One of the most detailed Vietnam War games ever made launches this week

Campaign Series Vietnam covers three distinct periods of unrest in Vietnam, starting in 1948

A special forces camp is surrounded in Campaign Series Vietnam

The year’s first big crunchy wargame hits digital shelves January 20. Campaign Series Vietnam, published by Matrix Games, is a turn-based strategy game that covers battles in Vietnam going back to 1948, which saw the French fighting the Việt Minh government over colonial control of Vietnam. This eventually escalated into the Vietnam War, and Campaign Series Vietnam includes battles up to 1967, when the United States had become involved in the conflict.

If you’re not familiar with wargames, the screenshots of Campaign Series Vietnam are going to look pretty basic – like something created for Windows 97, perhaps. But there’s a tremendous amount of detail under the hood, as well as a lot of meticulous historical research shaping each of more than 100 scenarios. They’re all built on 250-metre hex maps that use real-world topographic maps from the era as reference material.

As you might have guessed from the artwork, Campaign Series Vietnam is a traditional old wargame, but it has some interesting new tricks that help better reflect the nature of warfare in Vietnam. New units like helicopters and amphibious units, civilians, supply trucks, help add realistic considerations to how you proceed with each scenario.

Many wargames operate on the division scale, meaning each unit you move is generally going to be representing thousands of individual soldiers. Campaign Series Vietnam is a tactical/operational game that gets down into the weeds – you’re commanding individual platoons and companies as part of armies from Australia, Cambodia, France, Laos, New Zealand, the People’s Republic of China, the People’s Republic of Vietnam, the Republic of Vietnam, South Korea, Thailand, and the United States.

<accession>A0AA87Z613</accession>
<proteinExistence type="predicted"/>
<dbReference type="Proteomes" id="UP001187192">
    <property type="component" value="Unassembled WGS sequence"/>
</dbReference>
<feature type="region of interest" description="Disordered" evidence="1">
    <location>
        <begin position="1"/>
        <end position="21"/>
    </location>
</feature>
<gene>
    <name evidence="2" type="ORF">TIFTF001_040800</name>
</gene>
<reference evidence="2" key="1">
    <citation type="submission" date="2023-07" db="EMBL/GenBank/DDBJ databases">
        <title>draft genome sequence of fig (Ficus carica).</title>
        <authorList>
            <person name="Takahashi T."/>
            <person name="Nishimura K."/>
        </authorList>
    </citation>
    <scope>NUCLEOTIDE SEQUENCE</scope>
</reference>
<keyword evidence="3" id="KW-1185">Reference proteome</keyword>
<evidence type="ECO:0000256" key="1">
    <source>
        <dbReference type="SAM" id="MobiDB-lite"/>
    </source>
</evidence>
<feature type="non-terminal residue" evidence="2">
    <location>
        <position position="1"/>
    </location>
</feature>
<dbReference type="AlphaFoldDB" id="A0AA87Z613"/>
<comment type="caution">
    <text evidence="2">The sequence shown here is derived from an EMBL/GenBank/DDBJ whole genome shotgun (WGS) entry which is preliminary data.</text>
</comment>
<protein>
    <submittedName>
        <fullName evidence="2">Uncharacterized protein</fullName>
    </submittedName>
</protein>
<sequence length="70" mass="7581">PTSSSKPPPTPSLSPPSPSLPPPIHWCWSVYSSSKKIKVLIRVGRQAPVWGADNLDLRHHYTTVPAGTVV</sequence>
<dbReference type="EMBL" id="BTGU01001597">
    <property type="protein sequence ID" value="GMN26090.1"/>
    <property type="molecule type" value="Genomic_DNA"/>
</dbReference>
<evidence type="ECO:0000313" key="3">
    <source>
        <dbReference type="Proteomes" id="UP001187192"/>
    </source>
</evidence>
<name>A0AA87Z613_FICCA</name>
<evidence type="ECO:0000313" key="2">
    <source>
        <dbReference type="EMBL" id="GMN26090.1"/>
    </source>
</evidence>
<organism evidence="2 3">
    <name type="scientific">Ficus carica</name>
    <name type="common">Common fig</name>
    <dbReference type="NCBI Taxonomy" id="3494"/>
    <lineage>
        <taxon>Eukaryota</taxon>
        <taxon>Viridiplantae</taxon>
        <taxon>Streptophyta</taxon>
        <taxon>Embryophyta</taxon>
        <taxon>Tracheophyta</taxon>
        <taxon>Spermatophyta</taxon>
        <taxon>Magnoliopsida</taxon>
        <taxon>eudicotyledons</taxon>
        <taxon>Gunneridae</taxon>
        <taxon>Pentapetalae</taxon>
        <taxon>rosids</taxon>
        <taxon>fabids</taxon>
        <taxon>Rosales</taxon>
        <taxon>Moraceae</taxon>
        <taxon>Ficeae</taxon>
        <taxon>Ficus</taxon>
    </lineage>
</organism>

These can be intimidating games for newcomers to crack, and fortunately, Campaign Series Vietnam includes four ‘boot camp’ scenarios to help recruits get their bearings. Each one has detailed notes and instructions in the hefty 318-page manual. I’ve only had a little time with it so far, but I’m keen to see how the new event points system works – it’s meant to make your objectives more interesting than simply capturing objectives and causing enemy casualties.

Developer Campaign Series Legion says it has lots of DLC planned for Campaign Series Vietnam, including the final years of the war (1968-1975), the Korean War (which may include some hypothetical scenarios), the Laotian Civil War, the Sino-Vietnamese War of 1979, and the Cambodian Civil War. There’s also a scenario editor included with the game, so you can build your own if you ever manage to run out.

Campaign Series Vietnam is available on the Matrix Games store. It’s dedicated to the memory of wargaming legend John Tiller, who died last year.